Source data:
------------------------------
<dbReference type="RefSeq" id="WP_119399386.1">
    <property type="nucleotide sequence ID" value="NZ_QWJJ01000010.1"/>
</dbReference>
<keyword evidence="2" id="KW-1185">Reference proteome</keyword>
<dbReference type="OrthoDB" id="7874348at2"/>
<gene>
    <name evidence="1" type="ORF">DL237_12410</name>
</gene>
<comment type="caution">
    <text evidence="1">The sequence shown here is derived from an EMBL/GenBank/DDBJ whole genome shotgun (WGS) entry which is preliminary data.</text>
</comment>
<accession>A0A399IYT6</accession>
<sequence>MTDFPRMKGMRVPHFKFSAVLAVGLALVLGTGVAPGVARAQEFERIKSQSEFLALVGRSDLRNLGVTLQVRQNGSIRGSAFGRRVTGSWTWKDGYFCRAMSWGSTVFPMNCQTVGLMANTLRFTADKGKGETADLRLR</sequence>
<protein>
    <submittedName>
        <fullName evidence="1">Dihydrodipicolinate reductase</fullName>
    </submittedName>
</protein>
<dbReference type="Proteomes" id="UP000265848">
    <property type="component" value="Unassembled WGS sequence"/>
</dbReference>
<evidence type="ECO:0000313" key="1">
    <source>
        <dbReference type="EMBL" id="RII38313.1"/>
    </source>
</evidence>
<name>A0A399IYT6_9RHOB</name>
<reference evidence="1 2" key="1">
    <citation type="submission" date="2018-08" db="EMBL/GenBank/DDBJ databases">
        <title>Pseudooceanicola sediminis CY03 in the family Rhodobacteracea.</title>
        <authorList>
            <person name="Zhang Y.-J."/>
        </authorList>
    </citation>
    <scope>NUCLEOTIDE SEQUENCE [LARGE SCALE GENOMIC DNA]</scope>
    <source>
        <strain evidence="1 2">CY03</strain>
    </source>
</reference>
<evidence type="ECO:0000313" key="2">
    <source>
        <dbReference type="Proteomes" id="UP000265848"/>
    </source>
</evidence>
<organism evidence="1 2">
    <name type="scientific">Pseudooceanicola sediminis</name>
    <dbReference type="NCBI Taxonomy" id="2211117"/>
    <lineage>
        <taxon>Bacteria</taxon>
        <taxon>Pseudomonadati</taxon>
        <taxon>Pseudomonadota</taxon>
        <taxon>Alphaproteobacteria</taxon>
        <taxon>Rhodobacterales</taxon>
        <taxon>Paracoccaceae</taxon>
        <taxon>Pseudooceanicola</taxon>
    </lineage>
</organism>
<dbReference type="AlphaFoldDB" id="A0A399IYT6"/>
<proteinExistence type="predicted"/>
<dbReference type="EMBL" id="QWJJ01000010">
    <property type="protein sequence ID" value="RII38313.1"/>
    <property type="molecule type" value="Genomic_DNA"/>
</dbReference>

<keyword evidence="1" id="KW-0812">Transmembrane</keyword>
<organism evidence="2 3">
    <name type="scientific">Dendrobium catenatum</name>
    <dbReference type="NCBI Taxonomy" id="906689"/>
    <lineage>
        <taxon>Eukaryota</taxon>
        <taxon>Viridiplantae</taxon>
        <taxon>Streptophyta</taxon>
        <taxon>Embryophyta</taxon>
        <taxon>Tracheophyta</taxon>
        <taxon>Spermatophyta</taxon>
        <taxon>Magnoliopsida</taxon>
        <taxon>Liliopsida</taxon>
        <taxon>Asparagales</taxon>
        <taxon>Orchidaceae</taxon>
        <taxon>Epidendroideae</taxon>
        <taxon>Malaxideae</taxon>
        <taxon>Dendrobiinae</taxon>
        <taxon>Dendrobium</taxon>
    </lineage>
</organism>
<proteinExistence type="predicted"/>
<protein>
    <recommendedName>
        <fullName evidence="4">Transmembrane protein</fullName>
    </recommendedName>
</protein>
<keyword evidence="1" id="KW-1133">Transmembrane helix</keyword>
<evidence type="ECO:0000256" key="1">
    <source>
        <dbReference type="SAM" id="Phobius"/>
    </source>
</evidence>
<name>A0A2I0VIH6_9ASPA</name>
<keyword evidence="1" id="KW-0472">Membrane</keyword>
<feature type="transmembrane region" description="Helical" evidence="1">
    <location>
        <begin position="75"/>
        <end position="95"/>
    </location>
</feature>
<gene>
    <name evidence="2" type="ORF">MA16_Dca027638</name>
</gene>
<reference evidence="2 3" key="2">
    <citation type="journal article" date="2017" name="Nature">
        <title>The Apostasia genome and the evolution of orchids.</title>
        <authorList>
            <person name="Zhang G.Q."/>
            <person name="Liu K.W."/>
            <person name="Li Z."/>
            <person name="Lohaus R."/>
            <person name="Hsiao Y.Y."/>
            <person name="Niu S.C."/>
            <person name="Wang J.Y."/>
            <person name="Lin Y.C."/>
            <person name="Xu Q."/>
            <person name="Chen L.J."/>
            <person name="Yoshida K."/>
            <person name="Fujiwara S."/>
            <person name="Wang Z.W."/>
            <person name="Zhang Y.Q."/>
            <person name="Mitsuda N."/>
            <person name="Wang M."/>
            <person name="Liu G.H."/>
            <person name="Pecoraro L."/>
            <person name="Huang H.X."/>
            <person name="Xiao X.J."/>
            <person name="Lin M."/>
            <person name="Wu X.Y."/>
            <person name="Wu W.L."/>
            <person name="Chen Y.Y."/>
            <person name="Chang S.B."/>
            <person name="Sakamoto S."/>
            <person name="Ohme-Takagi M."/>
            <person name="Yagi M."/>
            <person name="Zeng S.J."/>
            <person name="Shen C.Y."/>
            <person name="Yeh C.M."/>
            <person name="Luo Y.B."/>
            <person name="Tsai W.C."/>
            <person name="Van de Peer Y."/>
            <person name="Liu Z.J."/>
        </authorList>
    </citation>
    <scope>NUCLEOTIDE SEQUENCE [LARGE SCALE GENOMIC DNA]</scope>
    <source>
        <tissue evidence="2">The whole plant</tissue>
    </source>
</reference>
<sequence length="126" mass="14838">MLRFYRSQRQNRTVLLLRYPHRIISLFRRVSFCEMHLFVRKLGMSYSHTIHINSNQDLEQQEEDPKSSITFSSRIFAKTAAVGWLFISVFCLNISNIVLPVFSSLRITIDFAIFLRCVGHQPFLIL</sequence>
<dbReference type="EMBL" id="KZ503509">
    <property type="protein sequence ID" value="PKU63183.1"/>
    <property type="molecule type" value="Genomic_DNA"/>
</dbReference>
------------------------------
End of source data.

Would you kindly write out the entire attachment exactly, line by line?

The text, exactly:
<dbReference type="RefSeq" id="WP_119399386.1">
    <property type="nucleotide sequence ID" value="NZ_QWJJ01000010.1"/>
</dbReference>
<keyword evidence="2" id="KW-1185">Reference proteome</keyword>
<dbReference type="OrthoDB" id="7874348at2"/>
<gene>
    <name evidence="1" type="ORF">DL237_12410</name>
</gene>
<comment type="caution">
    <text evidence="1">The sequence shown here is derived from an EMBL/GenBank/DDBJ whole genome shotgun (WGS) entry which is preliminary data.</text>
</comment>
<accession>A0A399IYT6</accession>
<sequence>MTDFPRMKGMRVPHFKFSAVLAVGLALVLGTGVAPGVARAQEFERIKSQSEFLALVGRSDLRNLGVTLQVRQNGSIRGSAFGRRVTGSWTWKDGYFCRAMSWGSTVFPMNCQTVGLMANTLRFTADKGKGETADLRLR</sequence>
<protein>
    <submittedName>
        <fullName evidence="1">Dihydrodipicolinate reductase</fullName>
    </submittedName>
</protein>
<dbReference type="Proteomes" id="UP000265848">
    <property type="component" value="Unassembled WGS sequence"/>
</dbReference>
<evidence type="ECO:0000313" key="1">
    <source>
        <dbReference type="EMBL" id="RII38313.1"/>
    </source>
</evidence>
<name>A0A399IYT6_9RHOB</name>
<reference evidence="1 2" key="1">
    <citation type="submission" date="2018-08" db="EMBL/GenBank/DDBJ databases">
        <title>Pseudooceanicola sediminis CY03 in the family Rhodobacteracea.</title>
        <authorList>
            <person name="Zhang Y.-J."/>
        </authorList>
    </citation>
    <scope>NUCLEOTIDE SEQUENCE [LARGE SCALE GENOMIC DNA]</scope>
    <source>
        <strain evidence="1 2">CY03</strain>
    </source>
</reference>
<evidence type="ECO:0000313" key="2">
    <source>
        <dbReference type="Proteomes" id="UP000265848"/>
    </source>
</evidence>
<organism evidence="1 2">
    <name type="scientific">Pseudooceanicola sediminis</name>
    <dbReference type="NCBI Taxonomy" id="2211117"/>
    <lineage>
        <taxon>Bacteria</taxon>
        <taxon>Pseudomonadati</taxon>
        <taxon>Pseudomonadota</taxon>
        <taxon>Alphaproteobacteria</taxon>
        <taxon>Rhodobacterales</taxon>
        <taxon>Paracoccaceae</taxon>
        <taxon>Pseudooceanicola</taxon>
    </lineage>
</organism>
<dbReference type="AlphaFoldDB" id="A0A399IYT6"/>
<proteinExistence type="predicted"/>
<dbReference type="EMBL" id="QWJJ01000010">
    <property type="protein sequence ID" value="RII38313.1"/>
    <property type="molecule type" value="Genomic_DNA"/>
</dbReference>

<keyword evidence="1" id="KW-0812">Transmembrane</keyword>
<organism evidence="2 3">
    <name type="scientific">Dendrobium catenatum</name>
    <dbReference type="NCBI Taxonomy" id="906689"/>
    <lineage>
        <taxon>Eukaryota</taxon>
        <taxon>Viridiplantae</taxon>
        <taxon>Streptophyta</taxon>
        <taxon>Embryophyta</taxon>
        <taxon>Tracheophyta</taxon>
        <taxon>Spermatophyta</taxon>
        <taxon>Magnoliopsida</taxon>
        <taxon>Liliopsida</taxon>
        <taxon>Asparagales</taxon>
        <taxon>Orchidaceae</taxon>
        <taxon>Epidendroideae</taxon>
        <taxon>Malaxideae</taxon>
        <taxon>Dendrobiinae</taxon>
        <taxon>Dendrobium</taxon>
    </lineage>
</organism>
<proteinExistence type="predicted"/>
<protein>
    <recommendedName>
        <fullName evidence="4">Transmembrane protein</fullName>
    </recommendedName>
</protein>
<keyword evidence="1" id="KW-1133">Transmembrane helix</keyword>
<evidence type="ECO:0000256" key="1">
    <source>
        <dbReference type="SAM" id="Phobius"/>
    </source>
</evidence>
<name>A0A2I0VIH6_9ASPA</name>
<keyword evidence="1" id="KW-0472">Membrane</keyword>
<feature type="transmembrane region" description="Helical" evidence="1">
    <location>
        <begin position="75"/>
        <end position="95"/>
    </location>
</feature>
<gene>
    <name evidence="2" type="ORF">MA16_Dca027638</name>
</gene>
<reference evidence="2 3" key="2">
    <citation type="journal article" date="2017" name="Nature">
        <title>The Apostasia genome and the evolution of orchids.</title>
        <authorList>
            <person name="Zhang G.Q."/>
            <person name="Liu K.W."/>
            <person name="Li Z."/>
            <person name="Lohaus R."/>
            <person name="Hsiao Y.Y."/>
            <person name="Niu S.C."/>
            <person name="Wang J.Y."/>
            <person name="Lin Y.C."/>
            <person name="Xu Q."/>
            <person name="Chen L.J."/>
            <person name="Yoshida K."/>
            <person name="Fujiwara S."/>
            <person name="Wang Z.W."/>
            <person name="Zhang Y.Q."/>
            <person name="Mitsuda N."/>
            <person name="Wang M."/>
            <person name="Liu G.H."/>
            <person name="Pecoraro L."/>
            <person name="Huang H.X."/>
            <person name="Xiao X.J."/>
            <person name="Lin M."/>
            <person name="Wu X.Y."/>
            <person name="Wu W.L."/>
            <person name="Chen Y.Y."/>
            <person name="Chang S.B."/>
            <person name="Sakamoto S."/>
            <person name="Ohme-Takagi M."/>
            <person name="Yagi M."/>
            <person name="Zeng S.J."/>
            <person name="Shen C.Y."/>
            <person name="Yeh C.M."/>
            <person name="Luo Y.B."/>
            <person name="Tsai W.C."/>
            <person name="Van de Peer Y."/>
            <person name="Liu Z.J."/>
        </authorList>
    </citation>
    <scope>NUCLEOTIDE SEQUENCE [LARGE SCALE GENOMIC DNA]</scope>
    <source>
        <tissue evidence="2">The whole plant</tissue>
    </source>
</reference>
<sequence length="126" mass="14838">MLRFYRSQRQNRTVLLLRYPHRIISLFRRVSFCEMHLFVRKLGMSYSHTIHINSNQDLEQQEEDPKSSITFSSRIFAKTAAVGWLFISVFCLNISNIVLPVFSSLRITIDFAIFLRCVGHQPFLIL</sequence>
<dbReference type="EMBL" id="KZ503509">
    <property type="protein sequence ID" value="PKU63183.1"/>
    <property type="molecule type" value="Genomic_DNA"/>
</dbReference>